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chris ducker

by Chris Ducker, Senior Director – Global Proposition Strategy Global Proposition Strategy, Sungard Availability Services

How would you summarise 2017 in three phrases? Most organisations would paint a less than favourable picture. Let’s start with ‘cyber-attacks’ – ransomware attacks are growing at a yearly rate of 350 per cent[1].  Following a snap general election, and a concerning lack of clarity on Brexit, why don’t we add ‘political uncertainty’ to the mix? And ‘economic turbulence’ seems apt, after the pound fell to an eight-year low.

chris ducker

chris ducker

There was no shortage of challenges for businesses in 2017. But as the quote goes ‘Fool me once, shame on you. Fool me twice, shame on me.’ So how can organisations ensure that they learn from both their, and others’, mistakes in 2017?

Unpredictability lurks around every corner, and while it’s nigh impossible to know what’s on the horizon, this does not negate the need for preparation and foresight to ensure your enterprise is equipped to deal with the inevitable challenges for businesses in 2018. How can they become more robust and resilient enterprise? Here I reflect on the lessons of 2017, as well as examining three significant hurdles ahead:

  1. Brexit

It’s inevitable that Brexit will stir the waters for businesses in 2018, with the capacity to hit the job market, economic stability and global commerce. However, whether we like it or not, it’s on the cards for 2019 and negotiation talks will pick up the pace throughout the year. Businesses will need to look beyond Brexit’s negative connotations and establish how they can profit from the opportunity.

2018 represents a chance for firms to review and boost their recovery capabilities to have the best shot at navigating the risky waters ahead. Full resilience across their people, processes and technologies, and the capability to not only maintain ‘business as usual’ in the face of turbulence, but thrive, should be the ultimate goal.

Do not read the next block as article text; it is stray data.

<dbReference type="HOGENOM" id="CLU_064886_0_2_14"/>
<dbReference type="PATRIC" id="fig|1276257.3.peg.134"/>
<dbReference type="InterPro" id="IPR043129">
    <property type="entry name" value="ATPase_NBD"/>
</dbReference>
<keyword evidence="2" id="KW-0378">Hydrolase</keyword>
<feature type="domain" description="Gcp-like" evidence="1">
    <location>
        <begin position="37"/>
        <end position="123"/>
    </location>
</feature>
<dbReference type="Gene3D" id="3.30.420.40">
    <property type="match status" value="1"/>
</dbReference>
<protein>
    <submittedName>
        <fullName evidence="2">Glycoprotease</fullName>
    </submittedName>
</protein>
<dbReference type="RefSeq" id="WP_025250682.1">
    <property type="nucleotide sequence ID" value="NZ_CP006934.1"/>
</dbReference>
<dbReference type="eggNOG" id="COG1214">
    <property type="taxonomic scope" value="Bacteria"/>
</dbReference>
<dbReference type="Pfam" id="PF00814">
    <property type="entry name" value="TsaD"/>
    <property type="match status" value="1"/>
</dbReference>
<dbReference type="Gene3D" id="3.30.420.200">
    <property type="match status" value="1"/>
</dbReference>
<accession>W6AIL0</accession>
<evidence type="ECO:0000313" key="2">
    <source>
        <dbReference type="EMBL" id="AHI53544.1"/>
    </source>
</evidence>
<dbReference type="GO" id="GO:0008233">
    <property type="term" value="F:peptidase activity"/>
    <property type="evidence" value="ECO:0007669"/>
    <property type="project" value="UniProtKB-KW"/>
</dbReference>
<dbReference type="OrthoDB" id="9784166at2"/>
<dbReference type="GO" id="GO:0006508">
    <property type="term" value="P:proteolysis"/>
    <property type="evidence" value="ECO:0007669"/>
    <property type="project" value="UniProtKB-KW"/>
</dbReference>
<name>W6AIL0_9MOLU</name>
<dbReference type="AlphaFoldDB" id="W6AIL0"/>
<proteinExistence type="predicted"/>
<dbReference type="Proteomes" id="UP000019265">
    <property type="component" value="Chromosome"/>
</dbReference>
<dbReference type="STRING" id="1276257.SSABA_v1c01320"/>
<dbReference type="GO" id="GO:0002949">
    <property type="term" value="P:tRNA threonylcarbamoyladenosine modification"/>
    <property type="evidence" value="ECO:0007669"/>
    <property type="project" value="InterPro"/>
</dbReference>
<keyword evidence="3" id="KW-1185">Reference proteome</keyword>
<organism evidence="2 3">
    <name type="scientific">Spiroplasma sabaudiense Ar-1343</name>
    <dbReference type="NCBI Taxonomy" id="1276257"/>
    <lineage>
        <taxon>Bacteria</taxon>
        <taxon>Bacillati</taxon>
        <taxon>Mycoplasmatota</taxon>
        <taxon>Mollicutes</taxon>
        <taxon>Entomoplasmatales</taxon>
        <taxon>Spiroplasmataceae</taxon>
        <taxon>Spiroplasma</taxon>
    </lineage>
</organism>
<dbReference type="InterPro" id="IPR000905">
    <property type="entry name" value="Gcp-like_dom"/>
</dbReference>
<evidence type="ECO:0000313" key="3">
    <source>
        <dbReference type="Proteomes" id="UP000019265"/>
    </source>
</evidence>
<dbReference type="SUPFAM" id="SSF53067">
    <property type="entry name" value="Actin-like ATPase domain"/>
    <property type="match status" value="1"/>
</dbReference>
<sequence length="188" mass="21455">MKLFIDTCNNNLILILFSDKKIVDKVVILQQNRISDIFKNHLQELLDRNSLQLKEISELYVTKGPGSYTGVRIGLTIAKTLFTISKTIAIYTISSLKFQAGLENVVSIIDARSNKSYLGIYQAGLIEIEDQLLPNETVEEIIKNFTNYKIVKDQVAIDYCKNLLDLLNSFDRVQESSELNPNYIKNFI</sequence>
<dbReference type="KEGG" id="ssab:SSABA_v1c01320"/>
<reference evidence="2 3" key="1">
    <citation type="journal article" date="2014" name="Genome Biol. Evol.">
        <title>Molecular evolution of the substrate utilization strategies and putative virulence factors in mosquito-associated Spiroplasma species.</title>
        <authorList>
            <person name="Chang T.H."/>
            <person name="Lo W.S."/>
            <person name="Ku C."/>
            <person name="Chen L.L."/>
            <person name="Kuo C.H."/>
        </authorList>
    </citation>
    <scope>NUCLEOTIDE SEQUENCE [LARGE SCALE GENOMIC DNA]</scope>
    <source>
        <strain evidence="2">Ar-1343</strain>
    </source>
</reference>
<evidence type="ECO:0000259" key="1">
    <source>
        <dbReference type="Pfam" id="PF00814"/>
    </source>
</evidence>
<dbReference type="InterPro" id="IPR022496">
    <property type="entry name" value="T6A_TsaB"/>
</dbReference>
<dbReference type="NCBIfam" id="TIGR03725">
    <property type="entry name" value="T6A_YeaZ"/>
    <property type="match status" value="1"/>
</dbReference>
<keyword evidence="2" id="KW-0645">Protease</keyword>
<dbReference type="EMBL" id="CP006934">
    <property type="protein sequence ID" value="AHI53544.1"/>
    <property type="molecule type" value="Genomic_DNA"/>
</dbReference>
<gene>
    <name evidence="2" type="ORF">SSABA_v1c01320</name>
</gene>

Business should regularly review and test systems to ensure they have the agility to deliver on emerging market demands and Brexit-related volatility.Whether running production or recovery environments, resilience across all aspects of the business as Brexit unfolds is vital. This identifies vulnerabilities; enabling strategies for optimum resilience to be put in place, to manage risk positively should the worst happen.

  1. Cybersecurity and data protection

Barely a day went by in 2017 without a business falling victim to a cyber-attack. And this is more than media speculation; a cyber-attack that brings down a major internet cloud provider could cause as much economic devastation as Hurricane Katrina, according to the World Economic Forum. Security and recovery will need to be placed high on the agenda in 2018.

However, our research reveals that a seemingly inadequate 10% of IT budget is currently being spent on security provisions. Cyber threats continue to evolve, and defenses will need to be a central component of any digital and business strategy.

We know that security spending is in the Top-5 of CIOs priorities,[2] but as 2018 develops, what they need to do is weigh up how much risk they are prepared to take versus the spend that will be required.  Certainly, businesses will need to be equipped to tackle threats from a security defense point of view. But if the worst happens, what next? To minimise damage to finances, stakeholder and staff relationships, and global reputation, businesses will also need to be fully prepared from a recovery and crisis communications point of view to temper the aftermath.